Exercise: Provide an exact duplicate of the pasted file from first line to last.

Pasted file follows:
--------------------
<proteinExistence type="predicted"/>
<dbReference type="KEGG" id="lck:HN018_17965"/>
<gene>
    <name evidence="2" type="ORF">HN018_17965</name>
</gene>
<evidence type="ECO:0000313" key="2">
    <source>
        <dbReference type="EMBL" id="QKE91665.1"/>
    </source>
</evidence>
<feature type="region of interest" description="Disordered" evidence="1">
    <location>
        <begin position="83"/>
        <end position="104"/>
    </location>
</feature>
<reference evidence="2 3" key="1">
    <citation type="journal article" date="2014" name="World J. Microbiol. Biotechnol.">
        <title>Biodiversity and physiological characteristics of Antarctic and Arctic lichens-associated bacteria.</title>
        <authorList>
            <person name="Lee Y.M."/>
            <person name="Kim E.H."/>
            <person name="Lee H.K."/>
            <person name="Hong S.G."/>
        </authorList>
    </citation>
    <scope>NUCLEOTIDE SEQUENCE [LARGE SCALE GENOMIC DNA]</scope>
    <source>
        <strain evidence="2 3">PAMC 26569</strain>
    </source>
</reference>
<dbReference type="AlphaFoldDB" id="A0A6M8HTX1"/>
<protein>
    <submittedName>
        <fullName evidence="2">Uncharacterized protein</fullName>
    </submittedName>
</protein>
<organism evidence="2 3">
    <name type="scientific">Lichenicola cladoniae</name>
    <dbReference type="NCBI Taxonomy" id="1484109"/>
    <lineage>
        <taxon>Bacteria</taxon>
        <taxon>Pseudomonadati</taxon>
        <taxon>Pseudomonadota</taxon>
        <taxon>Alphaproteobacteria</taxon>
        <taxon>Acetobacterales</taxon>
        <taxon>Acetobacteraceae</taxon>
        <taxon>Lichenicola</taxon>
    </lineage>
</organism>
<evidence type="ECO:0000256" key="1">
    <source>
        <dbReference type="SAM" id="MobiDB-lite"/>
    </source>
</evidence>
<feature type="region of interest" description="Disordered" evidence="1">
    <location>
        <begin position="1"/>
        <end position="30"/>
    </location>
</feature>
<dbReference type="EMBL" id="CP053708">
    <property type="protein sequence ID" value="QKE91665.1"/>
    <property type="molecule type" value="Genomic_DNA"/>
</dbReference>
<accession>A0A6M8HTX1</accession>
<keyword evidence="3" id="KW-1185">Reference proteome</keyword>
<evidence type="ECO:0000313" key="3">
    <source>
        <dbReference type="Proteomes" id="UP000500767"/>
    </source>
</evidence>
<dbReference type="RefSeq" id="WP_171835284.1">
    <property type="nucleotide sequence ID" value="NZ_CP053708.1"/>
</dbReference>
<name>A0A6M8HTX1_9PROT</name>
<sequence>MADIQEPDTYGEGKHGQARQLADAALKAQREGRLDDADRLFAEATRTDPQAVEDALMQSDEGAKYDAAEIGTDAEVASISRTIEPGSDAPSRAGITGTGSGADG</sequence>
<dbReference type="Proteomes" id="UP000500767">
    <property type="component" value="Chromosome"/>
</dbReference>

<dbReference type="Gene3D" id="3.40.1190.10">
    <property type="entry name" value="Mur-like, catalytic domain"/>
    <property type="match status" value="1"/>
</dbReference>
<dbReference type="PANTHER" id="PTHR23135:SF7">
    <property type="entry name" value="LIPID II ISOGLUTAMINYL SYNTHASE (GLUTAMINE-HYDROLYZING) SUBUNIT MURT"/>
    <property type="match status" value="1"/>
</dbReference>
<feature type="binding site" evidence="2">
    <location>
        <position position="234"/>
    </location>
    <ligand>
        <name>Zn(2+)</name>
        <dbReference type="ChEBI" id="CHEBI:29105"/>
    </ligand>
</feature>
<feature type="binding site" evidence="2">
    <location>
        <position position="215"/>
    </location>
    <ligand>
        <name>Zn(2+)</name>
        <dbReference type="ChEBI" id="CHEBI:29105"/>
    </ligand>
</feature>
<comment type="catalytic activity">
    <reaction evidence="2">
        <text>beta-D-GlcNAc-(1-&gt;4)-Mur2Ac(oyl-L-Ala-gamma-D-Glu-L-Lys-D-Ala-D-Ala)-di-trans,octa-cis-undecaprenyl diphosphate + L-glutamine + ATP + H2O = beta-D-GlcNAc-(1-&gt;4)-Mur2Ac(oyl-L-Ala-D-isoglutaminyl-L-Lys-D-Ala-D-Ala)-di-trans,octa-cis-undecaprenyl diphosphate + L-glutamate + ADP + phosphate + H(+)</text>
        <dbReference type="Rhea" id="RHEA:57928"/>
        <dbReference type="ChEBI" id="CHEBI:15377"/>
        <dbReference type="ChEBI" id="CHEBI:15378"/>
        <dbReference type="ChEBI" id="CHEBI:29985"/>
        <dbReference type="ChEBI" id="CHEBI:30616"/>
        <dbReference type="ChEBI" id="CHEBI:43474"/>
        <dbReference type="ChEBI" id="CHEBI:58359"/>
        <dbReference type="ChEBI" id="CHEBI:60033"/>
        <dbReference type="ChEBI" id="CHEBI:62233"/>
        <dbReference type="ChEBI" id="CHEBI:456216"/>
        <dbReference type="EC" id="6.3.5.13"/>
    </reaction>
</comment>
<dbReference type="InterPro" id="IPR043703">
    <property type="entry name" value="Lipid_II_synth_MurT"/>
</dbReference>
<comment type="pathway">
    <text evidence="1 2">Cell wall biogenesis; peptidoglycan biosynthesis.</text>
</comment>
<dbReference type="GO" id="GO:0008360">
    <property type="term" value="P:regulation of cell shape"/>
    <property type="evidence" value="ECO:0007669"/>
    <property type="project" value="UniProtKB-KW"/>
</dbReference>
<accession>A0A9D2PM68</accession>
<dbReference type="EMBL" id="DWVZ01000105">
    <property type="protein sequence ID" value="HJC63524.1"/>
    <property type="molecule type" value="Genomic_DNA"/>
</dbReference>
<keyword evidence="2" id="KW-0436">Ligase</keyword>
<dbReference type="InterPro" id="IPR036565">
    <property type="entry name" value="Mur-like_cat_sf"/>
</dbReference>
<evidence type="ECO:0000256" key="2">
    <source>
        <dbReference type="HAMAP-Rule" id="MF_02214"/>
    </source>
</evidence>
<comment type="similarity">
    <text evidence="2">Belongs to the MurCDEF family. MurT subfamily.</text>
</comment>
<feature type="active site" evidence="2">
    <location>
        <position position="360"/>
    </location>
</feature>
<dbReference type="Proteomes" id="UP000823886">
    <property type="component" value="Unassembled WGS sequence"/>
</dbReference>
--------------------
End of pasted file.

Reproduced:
<proteinExistence type="predicted"/>
<dbReference type="KEGG" id="lck:HN018_17965"/>
<gene>
    <name evidence="2" type="ORF">HN018_17965</name>
</gene>
<evidence type="ECO:0000313" key="2">
    <source>
        <dbReference type="EMBL" id="QKE91665.1"/>
    </source>
</evidence>
<feature type="region of interest" description="Disordered" evidence="1">
    <location>
        <begin position="83"/>
        <end position="104"/>
    </location>
</feature>
<reference evidence="2 3" key="1">
    <citation type="journal article" date="2014" name="World J. Microbiol. Biotechnol.">
        <title>Biodiversity and physiological characteristics of Antarctic and Arctic lichens-associated bacteria.</title>
        <authorList>
            <person name="Lee Y.M."/>
            <person name="Kim E.H."/>
            <person name="Lee H.K."/>
            <person name="Hong S.G."/>
        </authorList>
    </citation>
    <scope>NUCLEOTIDE SEQUENCE [LARGE SCALE GENOMIC DNA]</scope>
    <source>
        <strain evidence="2 3">PAMC 26569</strain>
    </source>
</reference>
<dbReference type="AlphaFoldDB" id="A0A6M8HTX1"/>
<protein>
    <submittedName>
        <fullName evidence="2">Uncharacterized protein</fullName>
    </submittedName>
</protein>
<organism evidence="2 3">
    <name type="scientific">Lichenicola cladoniae</name>
    <dbReference type="NCBI Taxonomy" id="1484109"/>
    <lineage>
        <taxon>Bacteria</taxon>
        <taxon>Pseudomonadati</taxon>
        <taxon>Pseudomonadota</taxon>
        <taxon>Alphaproteobacteria</taxon>
        <taxon>Acetobacterales</taxon>
        <taxon>Acetobacteraceae</taxon>
        <taxon>Lichenicola</taxon>
    </lineage>
</organism>
<evidence type="ECO:0000256" key="1">
    <source>
        <dbReference type="SAM" id="MobiDB-lite"/>
    </source>
</evidence>
<feature type="region of interest" description="Disordered" evidence="1">
    <location>
        <begin position="1"/>
        <end position="30"/>
    </location>
</feature>
<dbReference type="EMBL" id="CP053708">
    <property type="protein sequence ID" value="QKE91665.1"/>
    <property type="molecule type" value="Genomic_DNA"/>
</dbReference>
<accession>A0A6M8HTX1</accession>
<keyword evidence="3" id="KW-1185">Reference proteome</keyword>
<evidence type="ECO:0000313" key="3">
    <source>
        <dbReference type="Proteomes" id="UP000500767"/>
    </source>
</evidence>
<dbReference type="RefSeq" id="WP_171835284.1">
    <property type="nucleotide sequence ID" value="NZ_CP053708.1"/>
</dbReference>
<name>A0A6M8HTX1_9PROT</name>
<sequence>MADIQEPDTYGEGKHGQARQLADAALKAQREGRLDDADRLFAEATRTDPQAVEDALMQSDEGAKYDAAEIGTDAEVASISRTIEPGSDAPSRAGITGTGSGADG</sequence>
<dbReference type="Proteomes" id="UP000500767">
    <property type="component" value="Chromosome"/>
</dbReference>

<dbReference type="Gene3D" id="3.40.1190.10">
    <property type="entry name" value="Mur-like, catalytic domain"/>
    <property type="match status" value="1"/>
</dbReference>
<dbReference type="PANTHER" id="PTHR23135:SF7">
    <property type="entry name" value="LIPID II ISOGLUTAMINYL SYNTHASE (GLUTAMINE-HYDROLYZING) SUBUNIT MURT"/>
    <property type="match status" value="1"/>
</dbReference>
<feature type="binding site" evidence="2">
    <location>
        <position position="234"/>
    </location>
    <ligand>
        <name>Zn(2+)</name>
        <dbReference type="ChEBI" id="CHEBI:29105"/>
    </ligand>
</feature>
<feature type="binding site" evidence="2">
    <location>
        <position position="215"/>
    </location>
    <ligand>
        <name>Zn(2+)</name>
        <dbReference type="ChEBI" id="CHEBI:29105"/>
    </ligand>
</feature>
<comment type="catalytic activity">
    <reaction evidence="2">
        <text>beta-D-GlcNAc-(1-&gt;4)-Mur2Ac(oyl-L-Ala-gamma-D-Glu-L-Lys-D-Ala-D-Ala)-di-trans,octa-cis-undecaprenyl diphosphate + L-glutamine + ATP + H2O = beta-D-GlcNAc-(1-&gt;4)-Mur2Ac(oyl-L-Ala-D-isoglutaminyl-L-Lys-D-Ala-D-Ala)-di-trans,octa-cis-undecaprenyl diphosphate + L-glutamate + ADP + phosphate + H(+)</text>
        <dbReference type="Rhea" id="RHEA:57928"/>
        <dbReference type="ChEBI" id="CHEBI:15377"/>
        <dbReference type="ChEBI" id="CHEBI:15378"/>
        <dbReference type="ChEBI" id="CHEBI:29985"/>
        <dbReference type="ChEBI" id="CHEBI:30616"/>
        <dbReference type="ChEBI" id="CHEBI:43474"/>
        <dbReference type="ChEBI" id="CHEBI:58359"/>
        <dbReference type="ChEBI" id="CHEBI:60033"/>
        <dbReference type="ChEBI" id="CHEBI:62233"/>
        <dbReference type="ChEBI" id="CHEBI:456216"/>
        <dbReference type="EC" id="6.3.5.13"/>
    </reaction>
</comment>
<dbReference type="InterPro" id="IPR043703">
    <property type="entry name" value="Lipid_II_synth_MurT"/>
</dbReference>
<comment type="pathway">
    <text evidence="1 2">Cell wall biogenesis; peptidoglycan biosynthesis.</text>
</comment>
<dbReference type="GO" id="GO:0008360">
    <property type="term" value="P:regulation of cell shape"/>
    <property type="evidence" value="ECO:0007669"/>
    <property type="project" value="UniProtKB-KW"/>
</dbReference>
<accession>A0A9D2PM68</accession>
<dbReference type="EMBL" id="DWVZ01000105">
    <property type="protein sequence ID" value="HJC63524.1"/>
    <property type="molecule type" value="Genomic_DNA"/>
</dbReference>
<keyword evidence="2" id="KW-0436">Ligase</keyword>
<dbReference type="InterPro" id="IPR036565">
    <property type="entry name" value="Mur-like_cat_sf"/>
</dbReference>
<evidence type="ECO:0000256" key="2">
    <source>
        <dbReference type="HAMAP-Rule" id="MF_02214"/>
    </source>
</evidence>
<comment type="similarity">
    <text evidence="2">Belongs to the MurCDEF family. MurT subfamily.</text>
</comment>
<feature type="active site" evidence="2">
    <location>
        <position position="360"/>
    </location>
</feature>
<dbReference type="Proteomes" id="UP000823886">
    <property type="component" value="Unassembled WGS sequence"/>
</dbReference>